Sunday, May 22, 2016

Knowing it all

Proverbs 8: 1-4, 22-31; Romans 5: 1-5; John 16: 12-15

Knowing it all
Wouldn’t it be great if we knew everything there is to know about God? About life in this world?
The gospel reading from John is part of Jesus’ final evening with the disciples. This is his last chance to share with them his vision for the future, his last chance to tell them about the Holy Spirit who will come to guide them.
Jesus feels the urgency of this time together. There is so much to tell them, but they won’t understand it until after his death. As we have read portions of this evening during the last several weeks, we hear the disciples are full of questions. Jesus answers them, clarifying that he, Jesus, is one with the Father. And once more, he promises to send the Spirit, this time called the Spirit of Truth.
But, Jesus also knows he can’t say everything he wants to say. Some things must wait even longer. Some things must wait until after his death and resurrection. Some things must wait until the Holy Spirit comes.
Even then, because of the nature of Spirit, we don’t always know what God wants. We make assumptions and guesses. We draw lots and consult our horoscope. We pray and hope for a clear answer. But clear answers don’t always come. It would be nice, wouldn’t it, if we saw a “man from Macedonia” telling us what to do or where to go, as the Apostle Paul had. It would be nice if God sent everyone a Mr Know-it-all to always keep us on track.
But we don’t have such clear guidance, because we are created by God to have free will. We can make our own choices, and we are just as likely to choose the way against God as for God, the way for ourselves. So the way forward is not often crystal clear.
We’ve been choosing our own way since the beginning, since Adam and Eve made the choice to eat the forbidden fruit in the Garden of Eden. The serpent tempts them, saying, you will know as much as God; you will know the difference between good and evil. And they want to know everything, so they eat.
Job’s friends tell him what to do: give up and confess his sins. But he knows he is sinless and has nothing to confess. It turns out his sin is in not remembering he is mortal, and God is God. He does not know as much as he thinks he does.

David knows he can have it all, but wanting Bathsheba gets him in deep trouble. In spite of his family relationships, he has been known as the ideal king, because he always worshiped YHWH. But we always remember that he doesn’t know everything.
Despite the prophets’ warnings, Israel’s kings make an alliance with Egypt against Babylon, and she destroys the kingdom. They don’t know nearly as much as they think they do.
With Jesus as their leader, Peter, James, and John think they know it all, or at least more than the other disciples. They have an argument about which of them is the greatest.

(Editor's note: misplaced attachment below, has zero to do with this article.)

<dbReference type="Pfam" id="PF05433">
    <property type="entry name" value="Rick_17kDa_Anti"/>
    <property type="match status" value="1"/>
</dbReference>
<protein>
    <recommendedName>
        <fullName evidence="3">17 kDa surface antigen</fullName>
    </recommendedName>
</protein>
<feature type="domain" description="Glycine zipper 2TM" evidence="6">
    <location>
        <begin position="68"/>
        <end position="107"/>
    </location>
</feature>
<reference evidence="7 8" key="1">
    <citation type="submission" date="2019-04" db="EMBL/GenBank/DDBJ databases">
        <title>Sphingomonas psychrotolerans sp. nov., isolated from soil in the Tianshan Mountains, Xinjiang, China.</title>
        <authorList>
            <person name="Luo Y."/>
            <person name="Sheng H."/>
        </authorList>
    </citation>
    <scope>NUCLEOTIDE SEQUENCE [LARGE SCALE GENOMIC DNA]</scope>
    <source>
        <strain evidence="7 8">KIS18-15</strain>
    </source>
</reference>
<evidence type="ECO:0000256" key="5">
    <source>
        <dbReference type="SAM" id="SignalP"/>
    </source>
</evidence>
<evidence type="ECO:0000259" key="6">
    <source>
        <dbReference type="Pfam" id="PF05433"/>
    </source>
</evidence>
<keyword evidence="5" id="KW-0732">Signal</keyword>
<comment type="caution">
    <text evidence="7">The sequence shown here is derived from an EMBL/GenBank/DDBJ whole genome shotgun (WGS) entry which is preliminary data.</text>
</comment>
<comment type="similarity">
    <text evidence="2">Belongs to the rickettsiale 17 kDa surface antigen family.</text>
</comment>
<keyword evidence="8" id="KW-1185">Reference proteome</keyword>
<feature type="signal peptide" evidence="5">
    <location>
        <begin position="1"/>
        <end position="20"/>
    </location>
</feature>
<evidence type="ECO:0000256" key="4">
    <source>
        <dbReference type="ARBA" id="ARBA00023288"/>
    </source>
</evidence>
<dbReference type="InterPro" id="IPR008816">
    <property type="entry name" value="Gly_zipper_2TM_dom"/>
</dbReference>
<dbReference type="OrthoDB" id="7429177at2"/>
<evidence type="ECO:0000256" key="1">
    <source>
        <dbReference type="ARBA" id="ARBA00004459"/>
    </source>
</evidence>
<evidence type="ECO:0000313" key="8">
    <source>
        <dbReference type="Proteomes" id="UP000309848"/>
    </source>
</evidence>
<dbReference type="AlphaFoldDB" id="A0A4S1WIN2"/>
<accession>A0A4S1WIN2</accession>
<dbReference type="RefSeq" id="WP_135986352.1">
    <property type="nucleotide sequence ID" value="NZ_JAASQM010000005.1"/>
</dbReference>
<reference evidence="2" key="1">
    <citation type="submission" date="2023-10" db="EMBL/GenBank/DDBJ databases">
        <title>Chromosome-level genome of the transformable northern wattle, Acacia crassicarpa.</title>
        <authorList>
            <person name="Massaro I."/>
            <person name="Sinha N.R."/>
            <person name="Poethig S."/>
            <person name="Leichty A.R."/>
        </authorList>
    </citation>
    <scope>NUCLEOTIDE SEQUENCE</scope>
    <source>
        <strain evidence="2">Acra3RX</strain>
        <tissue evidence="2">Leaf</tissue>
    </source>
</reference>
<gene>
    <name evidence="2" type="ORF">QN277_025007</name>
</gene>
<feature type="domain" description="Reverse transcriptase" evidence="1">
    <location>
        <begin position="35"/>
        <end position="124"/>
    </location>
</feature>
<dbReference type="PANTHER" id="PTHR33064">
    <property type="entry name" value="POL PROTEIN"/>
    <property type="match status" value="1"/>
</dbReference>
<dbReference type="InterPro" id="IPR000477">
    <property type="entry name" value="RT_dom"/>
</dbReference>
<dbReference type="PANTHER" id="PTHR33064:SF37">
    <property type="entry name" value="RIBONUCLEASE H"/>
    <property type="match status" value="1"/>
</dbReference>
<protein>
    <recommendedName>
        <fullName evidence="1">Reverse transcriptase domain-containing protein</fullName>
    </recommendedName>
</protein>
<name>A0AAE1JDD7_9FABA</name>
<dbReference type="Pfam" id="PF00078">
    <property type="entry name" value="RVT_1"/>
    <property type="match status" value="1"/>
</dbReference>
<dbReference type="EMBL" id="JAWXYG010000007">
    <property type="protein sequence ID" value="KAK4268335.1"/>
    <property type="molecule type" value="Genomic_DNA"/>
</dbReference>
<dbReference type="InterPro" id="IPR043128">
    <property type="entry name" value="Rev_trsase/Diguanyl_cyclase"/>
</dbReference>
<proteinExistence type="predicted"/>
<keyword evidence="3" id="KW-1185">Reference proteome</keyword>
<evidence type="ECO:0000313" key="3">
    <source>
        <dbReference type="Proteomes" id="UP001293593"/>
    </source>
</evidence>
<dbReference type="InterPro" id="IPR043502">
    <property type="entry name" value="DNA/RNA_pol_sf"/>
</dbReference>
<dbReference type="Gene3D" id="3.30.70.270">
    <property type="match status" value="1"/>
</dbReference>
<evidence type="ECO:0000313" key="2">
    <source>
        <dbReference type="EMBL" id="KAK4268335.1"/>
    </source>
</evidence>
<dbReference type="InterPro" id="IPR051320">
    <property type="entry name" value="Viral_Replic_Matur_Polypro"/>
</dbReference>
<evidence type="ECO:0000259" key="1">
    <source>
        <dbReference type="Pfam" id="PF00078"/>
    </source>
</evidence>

Peter knows he will never deny knowing Jesus, but that’s just what he does, hoping to save Jesus and himself. He learns a little more about himself.
The common belief of Jesus’ time was that the messiah would be a new king like David. But they didn’t know that they didn’t know. Another common belief of the early Christians is that Jesus will return soon and bring in a new world order. 2000 years later, we are still waiting. Remember Y2K? Remember 2012 on the Mayan calendar? What else don’t we know?  
We encounter people all the time who are sure they know God. They know what God wants them to do. They know how God wants them to behave. Especially these days they know whom God hates.
 We like to think we know it all. But we don’t. We know we are perfect, or perfectly awful. We know God loves us, or we know God couldn’t possibly love us. Truth be told, we don’t know what we don’t know about God.
And God wants it that way. God wants us to remember that we are mortal, not divine. We are human, mortal, and God cares so much about us, warts and all, that God became like us, human, mortal, to prove God’s love for us.
We are made perfect enough for God, justified, not by knowing enough about God, not by our perfect behavior, but by God’s love for us in Jesus. This is God’s grace. And that’s all we really need to know about God: that God loves us enough to die for us.
And this is enough. It’s news we can share with those who know God doesn’t love them. It’s news we can share with those who don’t know there is a God. It’s news we can share with those who don’t know our God is a God of love and grace.
This week, consider how many times you are sure you know something. Especially notice how many times you are sure you know something about God. If it’s anything other than the truth of God’s sacrificial love for us, remember you are mortal, and the only thing we know for sure about God is that God created the world and all that is in it because God loves us enough to die for us.

Please pray with me: God of love, we give you thanks for all that you give us. Help us to remember that we are mortal, mere humans, and that we don’t know everything about you except that you love us. Amen